My mother was alone on the homestead in Nebraska, my father having gone to Kearney for supplies, when my oldest sister, Alta, squatted down close to a rattlesnake and it bit her. Mother slashed the rattlesnake bite open and sucked out blood.
Then she took her three children with her on horseback and rode to the nearest neighbor where she left two of the children. With Alta she started to Kearney and the doctor. She would ride until her horse was tired, then change to a fresh horse at the next homestead. She rode 40 miles to Kearney, but she used to say it seemed like 400 miles.
When she reached the doctor he told her she had saved my sister's life. Otherwise, she would have died because of rattlesnake bite.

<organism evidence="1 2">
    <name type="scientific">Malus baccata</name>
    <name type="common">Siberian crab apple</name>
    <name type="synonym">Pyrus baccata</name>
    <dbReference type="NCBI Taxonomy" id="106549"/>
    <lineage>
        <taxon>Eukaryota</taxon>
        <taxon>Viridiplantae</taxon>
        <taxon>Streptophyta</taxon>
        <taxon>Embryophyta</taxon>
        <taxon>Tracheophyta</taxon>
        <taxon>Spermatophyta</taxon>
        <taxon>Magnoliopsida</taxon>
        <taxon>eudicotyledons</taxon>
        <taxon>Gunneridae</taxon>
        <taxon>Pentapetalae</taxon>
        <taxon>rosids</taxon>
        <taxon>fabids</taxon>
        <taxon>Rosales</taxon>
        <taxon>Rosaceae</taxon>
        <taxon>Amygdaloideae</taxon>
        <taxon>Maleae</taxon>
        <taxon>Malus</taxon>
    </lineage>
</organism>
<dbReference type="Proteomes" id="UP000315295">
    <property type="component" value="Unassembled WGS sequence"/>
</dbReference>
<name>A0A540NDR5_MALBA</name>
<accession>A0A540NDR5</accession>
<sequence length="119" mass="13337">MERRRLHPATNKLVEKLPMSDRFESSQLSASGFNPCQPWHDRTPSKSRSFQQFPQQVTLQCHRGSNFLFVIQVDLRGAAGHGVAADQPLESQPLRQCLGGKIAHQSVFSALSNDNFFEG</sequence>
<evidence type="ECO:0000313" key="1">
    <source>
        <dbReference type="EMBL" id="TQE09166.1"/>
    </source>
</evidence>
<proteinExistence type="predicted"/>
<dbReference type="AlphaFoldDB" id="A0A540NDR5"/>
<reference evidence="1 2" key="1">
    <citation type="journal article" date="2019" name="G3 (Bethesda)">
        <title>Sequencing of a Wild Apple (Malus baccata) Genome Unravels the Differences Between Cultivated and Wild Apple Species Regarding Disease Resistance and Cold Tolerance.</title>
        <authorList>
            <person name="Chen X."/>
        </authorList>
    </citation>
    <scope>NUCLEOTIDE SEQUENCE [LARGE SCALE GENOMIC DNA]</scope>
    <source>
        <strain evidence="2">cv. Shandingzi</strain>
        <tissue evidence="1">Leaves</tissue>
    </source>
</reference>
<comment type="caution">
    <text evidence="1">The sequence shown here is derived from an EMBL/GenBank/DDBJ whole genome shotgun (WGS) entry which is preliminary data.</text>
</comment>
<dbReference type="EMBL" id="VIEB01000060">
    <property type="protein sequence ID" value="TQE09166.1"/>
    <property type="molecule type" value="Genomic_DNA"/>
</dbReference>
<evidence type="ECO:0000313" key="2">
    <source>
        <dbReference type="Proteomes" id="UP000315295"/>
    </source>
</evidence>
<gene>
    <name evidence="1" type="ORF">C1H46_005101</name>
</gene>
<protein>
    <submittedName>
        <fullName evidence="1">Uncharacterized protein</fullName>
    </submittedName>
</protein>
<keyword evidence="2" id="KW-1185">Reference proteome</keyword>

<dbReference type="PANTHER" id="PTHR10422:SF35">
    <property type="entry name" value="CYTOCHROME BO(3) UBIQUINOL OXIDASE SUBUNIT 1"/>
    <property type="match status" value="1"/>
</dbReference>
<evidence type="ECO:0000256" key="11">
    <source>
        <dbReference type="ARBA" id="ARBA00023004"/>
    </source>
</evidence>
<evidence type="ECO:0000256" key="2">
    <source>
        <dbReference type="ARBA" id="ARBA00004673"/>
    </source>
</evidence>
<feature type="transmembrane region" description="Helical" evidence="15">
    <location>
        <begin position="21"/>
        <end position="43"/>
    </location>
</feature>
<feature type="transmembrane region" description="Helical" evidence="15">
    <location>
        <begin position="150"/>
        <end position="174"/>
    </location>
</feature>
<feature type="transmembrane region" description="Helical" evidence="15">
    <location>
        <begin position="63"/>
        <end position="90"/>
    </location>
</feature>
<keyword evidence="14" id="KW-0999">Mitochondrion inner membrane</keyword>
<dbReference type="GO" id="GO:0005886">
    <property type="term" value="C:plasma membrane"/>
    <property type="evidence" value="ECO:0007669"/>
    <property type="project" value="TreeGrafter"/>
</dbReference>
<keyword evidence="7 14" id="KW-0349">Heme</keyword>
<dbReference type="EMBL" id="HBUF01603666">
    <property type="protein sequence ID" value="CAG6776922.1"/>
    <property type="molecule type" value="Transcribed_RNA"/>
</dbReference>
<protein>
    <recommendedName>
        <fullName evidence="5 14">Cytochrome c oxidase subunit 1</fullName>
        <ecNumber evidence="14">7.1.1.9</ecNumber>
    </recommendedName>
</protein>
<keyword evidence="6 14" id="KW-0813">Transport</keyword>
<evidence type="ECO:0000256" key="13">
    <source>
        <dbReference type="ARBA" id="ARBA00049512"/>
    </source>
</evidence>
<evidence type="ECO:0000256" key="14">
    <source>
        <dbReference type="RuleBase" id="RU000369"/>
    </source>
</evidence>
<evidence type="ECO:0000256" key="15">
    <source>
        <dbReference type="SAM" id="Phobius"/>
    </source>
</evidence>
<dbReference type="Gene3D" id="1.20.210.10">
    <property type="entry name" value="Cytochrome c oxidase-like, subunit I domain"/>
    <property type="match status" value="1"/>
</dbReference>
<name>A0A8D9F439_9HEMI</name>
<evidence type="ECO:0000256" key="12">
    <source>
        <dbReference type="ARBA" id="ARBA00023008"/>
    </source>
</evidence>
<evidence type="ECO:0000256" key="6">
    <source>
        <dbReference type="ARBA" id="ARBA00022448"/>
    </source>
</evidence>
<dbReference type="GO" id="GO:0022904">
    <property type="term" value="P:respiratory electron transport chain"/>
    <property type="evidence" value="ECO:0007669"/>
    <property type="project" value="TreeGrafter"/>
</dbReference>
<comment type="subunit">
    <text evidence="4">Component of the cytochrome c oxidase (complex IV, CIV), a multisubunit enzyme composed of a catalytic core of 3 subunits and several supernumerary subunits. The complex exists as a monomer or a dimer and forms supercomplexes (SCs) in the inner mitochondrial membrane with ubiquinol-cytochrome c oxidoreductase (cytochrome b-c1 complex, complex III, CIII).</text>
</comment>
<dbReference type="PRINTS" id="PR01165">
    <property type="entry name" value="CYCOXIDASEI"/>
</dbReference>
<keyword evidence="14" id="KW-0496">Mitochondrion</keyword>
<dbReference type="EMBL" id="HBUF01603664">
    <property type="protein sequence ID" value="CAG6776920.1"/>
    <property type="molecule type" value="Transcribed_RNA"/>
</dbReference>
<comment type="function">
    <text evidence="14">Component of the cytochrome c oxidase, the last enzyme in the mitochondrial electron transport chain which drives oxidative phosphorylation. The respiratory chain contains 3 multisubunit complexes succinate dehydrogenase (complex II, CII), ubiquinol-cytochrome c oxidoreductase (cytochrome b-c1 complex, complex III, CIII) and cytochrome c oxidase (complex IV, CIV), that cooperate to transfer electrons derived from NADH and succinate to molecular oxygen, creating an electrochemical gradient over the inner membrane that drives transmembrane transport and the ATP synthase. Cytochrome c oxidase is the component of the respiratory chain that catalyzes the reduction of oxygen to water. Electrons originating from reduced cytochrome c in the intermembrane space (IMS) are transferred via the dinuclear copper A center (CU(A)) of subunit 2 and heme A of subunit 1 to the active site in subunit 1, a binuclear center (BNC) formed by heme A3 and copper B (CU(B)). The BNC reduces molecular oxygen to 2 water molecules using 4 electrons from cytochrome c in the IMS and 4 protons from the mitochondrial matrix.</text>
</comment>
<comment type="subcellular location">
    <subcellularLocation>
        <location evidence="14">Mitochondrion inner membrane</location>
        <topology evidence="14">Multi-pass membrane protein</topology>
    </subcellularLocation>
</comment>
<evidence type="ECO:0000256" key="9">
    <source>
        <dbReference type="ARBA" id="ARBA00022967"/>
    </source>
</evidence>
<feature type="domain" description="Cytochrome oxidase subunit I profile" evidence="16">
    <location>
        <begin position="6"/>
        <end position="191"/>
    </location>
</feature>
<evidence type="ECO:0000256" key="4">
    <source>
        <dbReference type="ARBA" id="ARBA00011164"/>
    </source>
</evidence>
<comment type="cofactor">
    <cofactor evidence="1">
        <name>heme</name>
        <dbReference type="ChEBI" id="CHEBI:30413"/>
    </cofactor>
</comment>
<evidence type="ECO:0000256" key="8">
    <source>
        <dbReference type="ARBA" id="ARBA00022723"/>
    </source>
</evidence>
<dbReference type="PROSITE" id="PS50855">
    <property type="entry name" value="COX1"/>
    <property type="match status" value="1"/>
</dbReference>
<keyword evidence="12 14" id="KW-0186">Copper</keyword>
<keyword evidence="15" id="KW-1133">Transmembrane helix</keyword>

Inez Wade Coleman
West Point, Iowa
Back in 1955 a call went out from the editors of the then Capper’s Weekly asking for readers to send in articles on true pioneers. Hundreds of letters came pouring in from early settlers and their children, many now in their 80s and 90s, and from grandchildren of settlers, all with tales to tell. So many articles were received that a decision was made to create a book, and in 1956, the first My Folks title – My Folks Came in a Covered Wagon – hit the shelves. Nine other books have since been published in the My Folks series, all filled to the brim with true tales from Capper’s readers, and we are proud to make those stories available to our growing online community.
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